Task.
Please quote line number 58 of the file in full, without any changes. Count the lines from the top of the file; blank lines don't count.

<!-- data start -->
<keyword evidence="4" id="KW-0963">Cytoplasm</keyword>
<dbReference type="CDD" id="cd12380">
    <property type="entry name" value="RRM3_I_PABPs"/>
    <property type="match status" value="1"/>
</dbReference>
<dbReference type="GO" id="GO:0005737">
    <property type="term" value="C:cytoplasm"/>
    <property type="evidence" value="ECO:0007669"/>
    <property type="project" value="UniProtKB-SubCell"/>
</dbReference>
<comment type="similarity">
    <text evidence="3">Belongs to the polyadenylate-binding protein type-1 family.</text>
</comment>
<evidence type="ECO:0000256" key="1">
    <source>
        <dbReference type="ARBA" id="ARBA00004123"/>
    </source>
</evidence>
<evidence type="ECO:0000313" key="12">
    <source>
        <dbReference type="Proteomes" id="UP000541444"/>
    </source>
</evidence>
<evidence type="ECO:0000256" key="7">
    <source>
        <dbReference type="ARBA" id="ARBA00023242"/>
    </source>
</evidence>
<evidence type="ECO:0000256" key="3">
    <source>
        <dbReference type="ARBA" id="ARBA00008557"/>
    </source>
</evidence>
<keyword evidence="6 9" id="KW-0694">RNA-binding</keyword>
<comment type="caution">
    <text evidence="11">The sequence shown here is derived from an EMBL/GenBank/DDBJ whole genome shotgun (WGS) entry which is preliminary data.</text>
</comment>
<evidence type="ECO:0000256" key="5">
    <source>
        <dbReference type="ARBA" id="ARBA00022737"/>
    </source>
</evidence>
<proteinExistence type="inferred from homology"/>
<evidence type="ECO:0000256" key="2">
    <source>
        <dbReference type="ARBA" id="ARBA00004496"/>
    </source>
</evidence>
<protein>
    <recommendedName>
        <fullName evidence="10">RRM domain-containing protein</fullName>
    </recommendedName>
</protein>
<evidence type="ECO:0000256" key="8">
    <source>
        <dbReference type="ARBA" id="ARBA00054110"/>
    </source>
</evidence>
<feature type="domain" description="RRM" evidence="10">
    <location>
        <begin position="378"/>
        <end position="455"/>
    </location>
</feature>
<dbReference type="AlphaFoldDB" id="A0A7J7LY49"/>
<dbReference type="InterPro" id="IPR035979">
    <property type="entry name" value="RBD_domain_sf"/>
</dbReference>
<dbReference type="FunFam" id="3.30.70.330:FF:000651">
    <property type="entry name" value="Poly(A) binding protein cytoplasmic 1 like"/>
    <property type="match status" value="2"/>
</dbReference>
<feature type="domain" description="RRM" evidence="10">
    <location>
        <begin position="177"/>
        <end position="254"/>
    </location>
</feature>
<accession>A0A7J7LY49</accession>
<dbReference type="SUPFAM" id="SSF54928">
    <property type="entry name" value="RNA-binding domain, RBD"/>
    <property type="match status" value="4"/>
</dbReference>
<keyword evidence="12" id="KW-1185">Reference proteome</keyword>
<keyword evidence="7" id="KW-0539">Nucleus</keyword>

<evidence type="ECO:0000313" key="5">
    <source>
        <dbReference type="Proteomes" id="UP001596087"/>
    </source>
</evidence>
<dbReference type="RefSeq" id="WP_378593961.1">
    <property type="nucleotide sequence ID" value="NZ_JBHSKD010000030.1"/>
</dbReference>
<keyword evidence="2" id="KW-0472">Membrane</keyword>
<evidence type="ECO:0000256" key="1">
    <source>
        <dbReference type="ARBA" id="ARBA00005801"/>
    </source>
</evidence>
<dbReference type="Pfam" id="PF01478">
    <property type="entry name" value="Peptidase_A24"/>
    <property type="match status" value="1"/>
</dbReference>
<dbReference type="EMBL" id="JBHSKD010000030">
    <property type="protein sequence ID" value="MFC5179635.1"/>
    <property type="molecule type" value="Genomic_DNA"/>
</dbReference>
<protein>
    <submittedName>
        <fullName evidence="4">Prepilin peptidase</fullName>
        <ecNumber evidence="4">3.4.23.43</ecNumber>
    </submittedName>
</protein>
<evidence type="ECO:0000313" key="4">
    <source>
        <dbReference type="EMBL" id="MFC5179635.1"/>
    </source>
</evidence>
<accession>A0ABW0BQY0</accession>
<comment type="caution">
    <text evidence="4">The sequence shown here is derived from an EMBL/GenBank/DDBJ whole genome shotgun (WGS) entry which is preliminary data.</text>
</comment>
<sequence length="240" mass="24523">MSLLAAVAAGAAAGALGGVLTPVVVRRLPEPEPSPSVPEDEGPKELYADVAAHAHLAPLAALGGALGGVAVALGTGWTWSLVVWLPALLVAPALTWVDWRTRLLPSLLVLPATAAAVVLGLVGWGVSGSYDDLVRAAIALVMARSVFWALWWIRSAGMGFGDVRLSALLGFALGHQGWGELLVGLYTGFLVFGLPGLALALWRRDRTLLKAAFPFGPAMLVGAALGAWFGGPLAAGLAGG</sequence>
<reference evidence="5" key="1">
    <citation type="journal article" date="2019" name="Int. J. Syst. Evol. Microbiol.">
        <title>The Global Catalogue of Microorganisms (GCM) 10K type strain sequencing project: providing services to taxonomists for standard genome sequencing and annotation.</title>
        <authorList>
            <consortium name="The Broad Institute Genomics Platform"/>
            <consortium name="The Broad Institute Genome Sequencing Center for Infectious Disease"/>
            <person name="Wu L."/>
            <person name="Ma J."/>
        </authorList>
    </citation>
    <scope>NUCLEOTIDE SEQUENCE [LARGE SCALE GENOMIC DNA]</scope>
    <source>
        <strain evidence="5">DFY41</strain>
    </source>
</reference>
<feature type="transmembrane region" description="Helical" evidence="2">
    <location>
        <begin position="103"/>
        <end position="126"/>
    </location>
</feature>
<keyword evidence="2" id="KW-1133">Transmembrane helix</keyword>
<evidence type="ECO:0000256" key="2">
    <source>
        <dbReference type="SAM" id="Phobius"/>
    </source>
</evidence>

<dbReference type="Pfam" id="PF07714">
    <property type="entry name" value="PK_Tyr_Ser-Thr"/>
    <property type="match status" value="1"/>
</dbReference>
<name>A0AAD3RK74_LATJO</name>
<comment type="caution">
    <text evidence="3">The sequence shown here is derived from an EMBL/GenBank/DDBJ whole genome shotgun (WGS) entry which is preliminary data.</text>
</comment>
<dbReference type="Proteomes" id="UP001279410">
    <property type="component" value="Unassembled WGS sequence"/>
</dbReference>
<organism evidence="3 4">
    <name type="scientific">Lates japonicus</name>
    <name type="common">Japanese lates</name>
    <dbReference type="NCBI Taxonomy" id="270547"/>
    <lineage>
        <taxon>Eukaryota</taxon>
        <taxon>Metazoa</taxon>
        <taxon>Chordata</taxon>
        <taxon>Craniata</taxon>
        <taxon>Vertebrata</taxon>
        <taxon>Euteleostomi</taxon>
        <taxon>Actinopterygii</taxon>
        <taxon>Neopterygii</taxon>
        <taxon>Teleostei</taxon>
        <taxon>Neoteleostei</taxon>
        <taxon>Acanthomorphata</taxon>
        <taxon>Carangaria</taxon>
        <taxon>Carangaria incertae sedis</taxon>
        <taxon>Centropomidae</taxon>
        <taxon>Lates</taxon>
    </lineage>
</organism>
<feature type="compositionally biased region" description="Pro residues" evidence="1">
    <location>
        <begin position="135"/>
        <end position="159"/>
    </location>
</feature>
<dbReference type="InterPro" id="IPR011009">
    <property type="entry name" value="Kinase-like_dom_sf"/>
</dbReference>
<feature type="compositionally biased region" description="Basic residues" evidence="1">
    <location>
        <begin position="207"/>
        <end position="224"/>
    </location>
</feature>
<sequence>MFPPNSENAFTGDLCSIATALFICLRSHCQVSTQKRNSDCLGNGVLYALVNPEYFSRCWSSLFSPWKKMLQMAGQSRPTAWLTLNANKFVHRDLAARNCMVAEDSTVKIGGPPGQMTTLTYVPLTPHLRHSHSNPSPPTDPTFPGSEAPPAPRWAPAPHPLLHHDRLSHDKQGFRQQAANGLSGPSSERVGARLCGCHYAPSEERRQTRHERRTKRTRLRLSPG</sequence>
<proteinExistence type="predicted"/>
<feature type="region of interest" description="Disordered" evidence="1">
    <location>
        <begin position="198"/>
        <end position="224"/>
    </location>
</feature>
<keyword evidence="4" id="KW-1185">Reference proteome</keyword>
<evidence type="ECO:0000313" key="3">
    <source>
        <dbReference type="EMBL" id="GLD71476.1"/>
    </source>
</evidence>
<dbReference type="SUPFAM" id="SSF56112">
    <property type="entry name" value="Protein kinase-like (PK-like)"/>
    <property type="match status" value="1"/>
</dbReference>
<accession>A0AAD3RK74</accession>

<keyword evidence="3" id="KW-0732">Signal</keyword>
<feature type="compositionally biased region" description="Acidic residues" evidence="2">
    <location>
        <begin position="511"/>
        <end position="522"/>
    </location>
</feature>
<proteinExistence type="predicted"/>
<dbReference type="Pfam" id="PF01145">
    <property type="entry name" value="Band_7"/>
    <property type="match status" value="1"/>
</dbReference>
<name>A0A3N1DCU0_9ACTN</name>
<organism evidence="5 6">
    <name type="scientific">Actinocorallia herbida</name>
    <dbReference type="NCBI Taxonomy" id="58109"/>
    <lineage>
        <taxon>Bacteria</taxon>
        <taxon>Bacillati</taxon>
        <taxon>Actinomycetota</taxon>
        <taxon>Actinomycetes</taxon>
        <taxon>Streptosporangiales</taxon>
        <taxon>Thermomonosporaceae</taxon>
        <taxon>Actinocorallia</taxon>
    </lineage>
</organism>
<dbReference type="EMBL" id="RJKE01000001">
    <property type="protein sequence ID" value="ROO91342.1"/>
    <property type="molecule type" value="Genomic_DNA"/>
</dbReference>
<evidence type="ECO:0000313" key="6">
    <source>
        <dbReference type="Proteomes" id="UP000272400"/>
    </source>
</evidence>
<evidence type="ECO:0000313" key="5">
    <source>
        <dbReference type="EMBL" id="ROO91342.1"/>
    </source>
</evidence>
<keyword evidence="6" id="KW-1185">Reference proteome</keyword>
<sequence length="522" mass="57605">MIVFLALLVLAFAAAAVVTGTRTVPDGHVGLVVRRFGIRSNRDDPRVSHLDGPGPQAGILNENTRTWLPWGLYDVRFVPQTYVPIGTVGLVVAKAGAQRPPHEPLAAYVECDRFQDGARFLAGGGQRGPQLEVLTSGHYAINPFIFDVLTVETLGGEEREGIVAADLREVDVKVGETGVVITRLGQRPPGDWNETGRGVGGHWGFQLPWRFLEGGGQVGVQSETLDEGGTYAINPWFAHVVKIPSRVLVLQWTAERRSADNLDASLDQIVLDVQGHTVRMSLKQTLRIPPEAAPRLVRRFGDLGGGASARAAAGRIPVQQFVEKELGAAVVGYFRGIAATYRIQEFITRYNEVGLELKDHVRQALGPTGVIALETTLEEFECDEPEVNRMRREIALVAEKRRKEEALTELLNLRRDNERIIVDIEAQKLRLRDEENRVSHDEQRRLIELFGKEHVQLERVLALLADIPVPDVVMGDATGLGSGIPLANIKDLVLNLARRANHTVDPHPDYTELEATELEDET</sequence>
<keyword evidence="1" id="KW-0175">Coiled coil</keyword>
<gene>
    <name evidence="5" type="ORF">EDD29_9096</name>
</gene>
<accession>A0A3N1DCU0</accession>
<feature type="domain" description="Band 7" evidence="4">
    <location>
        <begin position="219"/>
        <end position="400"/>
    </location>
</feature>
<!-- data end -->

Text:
</evidence>